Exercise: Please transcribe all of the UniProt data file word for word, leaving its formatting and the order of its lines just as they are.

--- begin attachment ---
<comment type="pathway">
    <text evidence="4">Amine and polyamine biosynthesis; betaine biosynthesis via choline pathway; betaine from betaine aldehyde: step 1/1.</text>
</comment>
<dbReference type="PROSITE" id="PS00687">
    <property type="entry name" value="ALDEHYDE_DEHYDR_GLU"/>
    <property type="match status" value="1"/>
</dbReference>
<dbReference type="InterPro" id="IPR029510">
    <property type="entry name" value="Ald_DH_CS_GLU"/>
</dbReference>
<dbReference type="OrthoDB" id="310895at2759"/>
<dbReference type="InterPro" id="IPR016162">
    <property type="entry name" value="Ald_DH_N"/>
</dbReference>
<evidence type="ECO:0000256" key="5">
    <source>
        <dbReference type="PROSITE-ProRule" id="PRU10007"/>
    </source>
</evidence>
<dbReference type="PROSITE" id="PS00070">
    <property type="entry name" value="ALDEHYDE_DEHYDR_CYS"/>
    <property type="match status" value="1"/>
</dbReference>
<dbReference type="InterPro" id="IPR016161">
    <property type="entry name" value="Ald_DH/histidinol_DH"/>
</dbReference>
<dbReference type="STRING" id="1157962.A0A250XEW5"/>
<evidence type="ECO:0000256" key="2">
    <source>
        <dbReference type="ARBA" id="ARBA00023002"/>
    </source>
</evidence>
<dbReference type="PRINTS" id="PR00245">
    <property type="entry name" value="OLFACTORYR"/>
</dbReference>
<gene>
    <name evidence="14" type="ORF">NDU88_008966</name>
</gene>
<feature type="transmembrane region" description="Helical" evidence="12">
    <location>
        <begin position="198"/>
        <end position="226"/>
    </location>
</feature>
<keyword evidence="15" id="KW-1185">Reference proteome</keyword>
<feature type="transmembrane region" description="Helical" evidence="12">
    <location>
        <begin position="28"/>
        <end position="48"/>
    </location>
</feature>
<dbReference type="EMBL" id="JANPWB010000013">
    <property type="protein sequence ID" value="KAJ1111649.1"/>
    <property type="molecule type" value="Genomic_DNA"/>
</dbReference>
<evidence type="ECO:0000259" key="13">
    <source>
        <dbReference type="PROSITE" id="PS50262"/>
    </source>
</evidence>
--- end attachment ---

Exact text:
<comment type="pathway">
    <text evidence="4">Amine and polyamine biosynthesis; betaine biosynthesis via choline pathway; betaine from betaine aldehyde: step 1/1.</text>
</comment>
<dbReference type="PROSITE" id="PS00687">
    <property type="entry name" value="ALDEHYDE_DEHYDR_GLU"/>
    <property type="match status" value="1"/>
</dbReference>
<dbReference type="InterPro" id="IPR029510">
    <property type="entry name" value="Ald_DH_CS_GLU"/>
</dbReference>
<dbReference type="OrthoDB" id="310895at2759"/>
<dbReference type="InterPro" id="IPR016162">
    <property type="entry name" value="Ald_DH_N"/>
</dbReference>
<evidence type="ECO:0000256" key="5">
    <source>
        <dbReference type="PROSITE-ProRule" id="PRU10007"/>
    </source>
</evidence>
<dbReference type="PROSITE" id="PS00070">
    <property type="entry name" value="ALDEHYDE_DEHYDR_CYS"/>
    <property type="match status" value="1"/>
</dbReference>
<dbReference type="InterPro" id="IPR016161">
    <property type="entry name" value="Ald_DH/histidinol_DH"/>
</dbReference>
<dbReference type="STRING" id="1157962.A0A250XEW5"/>
<evidence type="ECO:0000256" key="2">
    <source>
        <dbReference type="ARBA" id="ARBA00023002"/>
    </source>
</evidence>
<dbReference type="PRINTS" id="PR00245">
    <property type="entry name" value="OLFACTORYR"/>
</dbReference>
<gene>
    <name evidence="14" type="ORF">NDU88_008966</name>
</gene>
<feature type="transmembrane region" description="Helical" evidence="12">
    <location>
        <begin position="198"/>
        <end position="226"/>
    </location>
</feature>
<keyword evidence="15" id="KW-1185">Reference proteome</keyword>
<feature type="transmembrane region" description="Helical" evidence="12">
    <location>
        <begin position="28"/>
        <end position="48"/>
    </location>
</feature>
<dbReference type="EMBL" id="JANPWB010000013">
    <property type="protein sequence ID" value="KAJ1111649.1"/>
    <property type="molecule type" value="Genomic_DNA"/>
</dbReference>
<evidence type="ECO:0000259" key="13">
    <source>
        <dbReference type="PROSITE" id="PS50262"/>
    </source>
</evidence>